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I've recently been reading a lot about game theory and octal games, and in the few sources on it I can find, people seem to agree that Treblecross' value is .007.

For reference, the game of Treblecross is as follows. Start with a 1-by-n board of empty squares. Players take turns placing X's into the empty squares. The first player to make a sequence of three consecutive X's wins the game. So, for example, if we start with a 1-by-6 board, a game may play out as thus:

☐☐☐✕☐☐
✕☐☐✕☐☐
✕☐✕✕☐☐
✕☐✕✕✕☐

And Player 2 wins.

The reasoning I've seen for this game being the .007 game is that since no reasonable player would ever place an X next to an X already on the board, every move effectively takes up three spaces - the X itself, and the two spaces immediately adjacent to it. When a player has no more "reasonable" moves left, they immediately lose, since no matter where they place their X, the other player will instantly be able to make three-in-a-row.

I do not disagree with the notion that a game on a 1-by-n board where you place 1-by-3 blocks is equivalent to the .007 game. However, I do not understand why Treblecross is cited as being equivalent to this game. Am I misunderstanding in thinking that every X would actually take up five spaces? It is clear that when placing down an X on the board, there is a buffer zone of one on either side of the X, but shouldn't that buffer zone extend for two spaces on either side? For example, consider the following game.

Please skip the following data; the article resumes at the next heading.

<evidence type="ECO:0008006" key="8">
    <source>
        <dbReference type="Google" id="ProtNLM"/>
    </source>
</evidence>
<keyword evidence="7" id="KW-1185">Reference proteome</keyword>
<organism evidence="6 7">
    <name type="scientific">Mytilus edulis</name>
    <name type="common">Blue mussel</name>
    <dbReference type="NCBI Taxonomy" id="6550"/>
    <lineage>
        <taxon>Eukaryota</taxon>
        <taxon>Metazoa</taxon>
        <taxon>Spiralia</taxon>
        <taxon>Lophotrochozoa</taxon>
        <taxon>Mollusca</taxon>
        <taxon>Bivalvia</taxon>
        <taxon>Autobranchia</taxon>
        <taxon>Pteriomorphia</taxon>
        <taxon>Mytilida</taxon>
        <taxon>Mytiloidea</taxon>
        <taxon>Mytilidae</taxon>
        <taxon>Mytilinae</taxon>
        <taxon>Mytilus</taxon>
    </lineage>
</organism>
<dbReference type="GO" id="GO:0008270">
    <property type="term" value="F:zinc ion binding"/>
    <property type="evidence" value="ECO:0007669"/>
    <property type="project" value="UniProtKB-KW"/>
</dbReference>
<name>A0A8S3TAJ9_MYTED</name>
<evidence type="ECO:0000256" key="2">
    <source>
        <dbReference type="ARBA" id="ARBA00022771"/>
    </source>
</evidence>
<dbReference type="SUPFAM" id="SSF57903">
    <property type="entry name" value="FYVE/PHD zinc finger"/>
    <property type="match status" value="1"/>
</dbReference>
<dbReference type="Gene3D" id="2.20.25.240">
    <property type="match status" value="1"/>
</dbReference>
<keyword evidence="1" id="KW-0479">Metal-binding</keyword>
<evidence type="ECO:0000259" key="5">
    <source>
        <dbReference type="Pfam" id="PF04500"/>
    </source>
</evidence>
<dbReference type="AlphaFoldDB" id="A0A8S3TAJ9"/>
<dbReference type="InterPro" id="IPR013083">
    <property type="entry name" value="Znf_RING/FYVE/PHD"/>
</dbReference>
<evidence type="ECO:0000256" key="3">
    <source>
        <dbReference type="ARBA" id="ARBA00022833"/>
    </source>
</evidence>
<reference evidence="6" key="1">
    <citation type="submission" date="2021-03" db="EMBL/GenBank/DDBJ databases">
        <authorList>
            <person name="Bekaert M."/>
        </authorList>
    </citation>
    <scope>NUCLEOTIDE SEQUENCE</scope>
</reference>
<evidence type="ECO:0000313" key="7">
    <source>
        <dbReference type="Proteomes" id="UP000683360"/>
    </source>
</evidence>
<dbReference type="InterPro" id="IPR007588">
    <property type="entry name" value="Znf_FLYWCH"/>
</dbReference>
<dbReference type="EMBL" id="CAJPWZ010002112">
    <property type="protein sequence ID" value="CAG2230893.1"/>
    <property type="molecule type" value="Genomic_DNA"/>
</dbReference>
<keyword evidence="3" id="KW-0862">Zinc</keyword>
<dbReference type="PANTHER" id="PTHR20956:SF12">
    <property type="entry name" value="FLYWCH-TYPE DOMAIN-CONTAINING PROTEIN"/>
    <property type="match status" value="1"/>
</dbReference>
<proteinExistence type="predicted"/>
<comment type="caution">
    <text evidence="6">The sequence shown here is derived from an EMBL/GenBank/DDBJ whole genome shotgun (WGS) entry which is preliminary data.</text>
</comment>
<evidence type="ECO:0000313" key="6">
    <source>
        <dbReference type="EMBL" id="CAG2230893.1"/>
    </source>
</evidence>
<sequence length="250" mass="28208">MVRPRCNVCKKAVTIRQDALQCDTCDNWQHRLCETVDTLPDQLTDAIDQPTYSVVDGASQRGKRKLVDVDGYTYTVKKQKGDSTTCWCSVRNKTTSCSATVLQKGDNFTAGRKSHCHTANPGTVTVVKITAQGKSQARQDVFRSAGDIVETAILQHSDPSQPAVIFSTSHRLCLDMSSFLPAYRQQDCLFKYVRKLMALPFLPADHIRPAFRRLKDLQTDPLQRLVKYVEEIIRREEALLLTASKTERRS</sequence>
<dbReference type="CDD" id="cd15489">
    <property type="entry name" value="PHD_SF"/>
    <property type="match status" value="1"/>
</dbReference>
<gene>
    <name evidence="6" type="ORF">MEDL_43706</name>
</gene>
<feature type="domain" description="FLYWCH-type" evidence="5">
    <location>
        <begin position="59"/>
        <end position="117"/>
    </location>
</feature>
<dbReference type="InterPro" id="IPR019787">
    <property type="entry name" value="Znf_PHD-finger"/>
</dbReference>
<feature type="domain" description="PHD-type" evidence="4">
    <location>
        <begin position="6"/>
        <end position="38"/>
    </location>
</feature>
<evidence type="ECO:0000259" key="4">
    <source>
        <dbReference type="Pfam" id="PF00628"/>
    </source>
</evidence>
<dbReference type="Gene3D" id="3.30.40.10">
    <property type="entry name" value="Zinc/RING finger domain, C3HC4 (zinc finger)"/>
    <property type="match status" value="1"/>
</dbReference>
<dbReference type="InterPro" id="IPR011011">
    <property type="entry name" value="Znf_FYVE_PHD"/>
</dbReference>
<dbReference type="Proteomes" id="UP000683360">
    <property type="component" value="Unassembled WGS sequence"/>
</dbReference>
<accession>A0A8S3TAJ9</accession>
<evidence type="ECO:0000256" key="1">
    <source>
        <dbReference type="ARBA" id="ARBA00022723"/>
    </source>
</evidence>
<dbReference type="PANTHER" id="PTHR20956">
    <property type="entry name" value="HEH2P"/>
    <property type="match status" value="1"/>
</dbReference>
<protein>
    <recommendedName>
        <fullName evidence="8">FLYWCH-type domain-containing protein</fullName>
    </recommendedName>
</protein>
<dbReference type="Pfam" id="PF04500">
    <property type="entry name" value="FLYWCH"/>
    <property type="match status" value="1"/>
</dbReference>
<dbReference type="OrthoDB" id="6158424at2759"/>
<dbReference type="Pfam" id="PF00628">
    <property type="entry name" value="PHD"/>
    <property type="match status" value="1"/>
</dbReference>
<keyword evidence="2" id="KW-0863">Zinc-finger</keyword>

☐☐☐✕☐☐
☐✕☐✕☐☐
☐✕✕✕☐☐

Player 2 stayed outside Player 1's one-space buffer zone, and then Player 1 still capitalizes on their move by placing an X immediately in between them. Thus, placing the X has the effect occupying five spaces, not three, correct?

Furthermore, if this is the case, wouldn't its code be .00337? Because

  • A player cannot move in such a way that blocks off access to only one or two spaces.
  • A player can only claim three spaces by placing an X in the first or last space, and cannot split the board into two sections using this method. This is also permitted to be the player's winning move.
  • A player can only claim four spaces by placing an X in the second or penultimate space, and cannot split the board into two sections using this method. This is also permitted to be the player's winning move.
  • A player can claim five spaces and split the board in the process. This is also permitted to be the player's winning move.
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    $\begingroup$ Player 2's move should also take up three spaces, and cannot overlap player 1's move. Therefore in your second example player 2's move would not be a valid play in a .007 game because its buffer zone overlaps the buffer zone of player 1's move. Any move in treble cross that leads to an immediate loss is invalid in the equivalent .007 game. Note that the treblecross game on board size $n$ is equivalent to the .007 game starting with a pile of $n+2$ tokens, because in treblecross you can take the end squares that don't have a buffer zone on one side, while in .007 you always take 3 tokens.. $\endgroup$ Oct 21 '21 at 15:26
  • $\begingroup$ It seems more obvious when you say it like that. For some reason it hadn't occurred to me that both players would need an unclaimed space on either side. Thank you! $\endgroup$
    – AKemats
    Oct 21 '21 at 17:14
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For your variant, the actual octal notation would be 0.11337. For example, in the board X _ _ _ _ _ X, there is a single available space in the center, corresponding to a heap of size $1$. It is legal to play in that square, removing the heap.

It is true that it is valid to think of Treble-cross as octal 0.11337. It is also valid to think of it as octal 0.007, as long as you imagine a board of length $n$ is actually a heap of size $n+2$. Below are the values of the two octal games for $n\in \{0,\dots,9\}$, where you can clearly see they are equivalent except for a shift of $2$.

$n$ 0 1 2 3 4 5 6 7 8 9
0.11337$(n)$ 0 1 1 1 2 2 0 3 3 1
0.007$(n)$ 0 0 0 1 1 1 2 2 0 3
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